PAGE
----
Originally Posted by BethHewitt View Post

      I find that when I try not to sell, I make a sale. Funny how that works.
      Probably because sales resistance can only arise when someone feels they're being sold.
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      "Best book on answering objections I have seen... it's for photographers but it has brilliant techniques you can use in any business." - Claude Whitacre. When They Say That, You Say This (Amazon Kindle)
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      • Profile picture of the author Claude Whitacre
        Originally Posted by misterme View Post

        Probably because sales resistance can only arise when someone feels they're being sold.
        You mean "Convinced against their will"? I agree. But We love to be sold. Ever buy clothes from a master salesman? Buy furniture? I get all warm inside when talking to someone competent.

        I wish I had a dime for every dollar I lost by talking people out of buying...after they decided to buy. It's like a disease.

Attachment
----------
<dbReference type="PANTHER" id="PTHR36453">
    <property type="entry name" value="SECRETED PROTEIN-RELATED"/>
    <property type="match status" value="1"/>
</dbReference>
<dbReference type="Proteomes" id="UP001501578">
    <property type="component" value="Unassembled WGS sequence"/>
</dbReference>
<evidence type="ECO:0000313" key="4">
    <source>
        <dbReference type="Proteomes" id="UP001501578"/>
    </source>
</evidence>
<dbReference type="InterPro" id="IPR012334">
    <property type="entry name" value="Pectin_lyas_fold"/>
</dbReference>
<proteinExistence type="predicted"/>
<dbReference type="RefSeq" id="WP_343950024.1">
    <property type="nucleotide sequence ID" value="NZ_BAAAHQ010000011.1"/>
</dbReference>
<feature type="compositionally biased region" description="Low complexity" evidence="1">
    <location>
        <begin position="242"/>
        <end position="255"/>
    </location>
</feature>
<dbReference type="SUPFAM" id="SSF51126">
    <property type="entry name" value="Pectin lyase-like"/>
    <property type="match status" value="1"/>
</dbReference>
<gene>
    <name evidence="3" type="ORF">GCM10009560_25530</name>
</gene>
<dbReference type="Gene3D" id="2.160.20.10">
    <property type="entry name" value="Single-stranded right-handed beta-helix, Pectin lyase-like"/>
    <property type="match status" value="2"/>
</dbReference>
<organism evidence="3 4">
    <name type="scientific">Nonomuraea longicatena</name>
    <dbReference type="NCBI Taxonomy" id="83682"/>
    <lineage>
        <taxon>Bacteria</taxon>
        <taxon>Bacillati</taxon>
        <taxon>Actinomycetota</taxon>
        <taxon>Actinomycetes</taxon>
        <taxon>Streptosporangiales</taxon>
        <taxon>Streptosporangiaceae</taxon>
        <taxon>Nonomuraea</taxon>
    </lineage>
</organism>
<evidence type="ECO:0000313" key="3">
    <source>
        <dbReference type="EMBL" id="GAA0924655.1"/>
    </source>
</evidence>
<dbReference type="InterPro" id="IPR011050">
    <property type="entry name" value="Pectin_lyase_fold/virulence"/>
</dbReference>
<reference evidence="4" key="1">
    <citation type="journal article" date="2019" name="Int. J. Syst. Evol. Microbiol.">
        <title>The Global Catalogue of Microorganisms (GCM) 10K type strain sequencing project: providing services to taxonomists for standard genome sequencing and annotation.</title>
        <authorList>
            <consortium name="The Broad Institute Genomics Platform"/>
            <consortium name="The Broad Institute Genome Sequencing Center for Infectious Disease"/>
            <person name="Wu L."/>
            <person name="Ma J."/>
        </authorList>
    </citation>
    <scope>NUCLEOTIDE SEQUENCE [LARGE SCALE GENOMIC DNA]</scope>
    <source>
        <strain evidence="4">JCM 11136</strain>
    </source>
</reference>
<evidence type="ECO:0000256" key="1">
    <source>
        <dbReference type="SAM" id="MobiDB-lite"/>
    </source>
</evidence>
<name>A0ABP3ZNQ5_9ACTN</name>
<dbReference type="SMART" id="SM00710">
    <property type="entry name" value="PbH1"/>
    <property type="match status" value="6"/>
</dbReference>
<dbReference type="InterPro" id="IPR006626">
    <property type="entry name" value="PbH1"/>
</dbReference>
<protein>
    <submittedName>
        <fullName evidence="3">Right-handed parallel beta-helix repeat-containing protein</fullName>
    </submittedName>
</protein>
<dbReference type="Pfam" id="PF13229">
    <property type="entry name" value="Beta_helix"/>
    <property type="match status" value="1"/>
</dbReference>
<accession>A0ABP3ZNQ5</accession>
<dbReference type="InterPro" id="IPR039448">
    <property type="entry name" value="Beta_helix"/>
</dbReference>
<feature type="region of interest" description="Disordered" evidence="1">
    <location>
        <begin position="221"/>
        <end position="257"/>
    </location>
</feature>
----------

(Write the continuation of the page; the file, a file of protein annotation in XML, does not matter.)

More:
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        • Profile picture of the author Aaron Doud
          Originally Posted by Claude Whitacre View Post

          You mean "Convinced against their will"? I agree. But We love to be sold. Ever buy clothes from a master salesman? Buy furniture? I get all warm inside when talking to someone competent.

          I wish I had a dime for every dollar I lost by talking people out of buying...after they decided to buy. It's like a disease.
          One of my worst. I am such a talker that I can't stop myself some times. When I know I've done it I want to smack myself.
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  • Profile picture of the author John Durham
    I once won a court case... as my own attorney, and when the judge had already favored me, I kept talking, kind of "spiking the ball" ..., and he turned to me and said "Young man, you need to learn how to stop when you are winning".

    Overselling is when you continue selling after your customer is already sold. Once they are sold, thats the result you want, the only thing more talking can do is bad. Dont over sell. Once they are sold, thats good enough.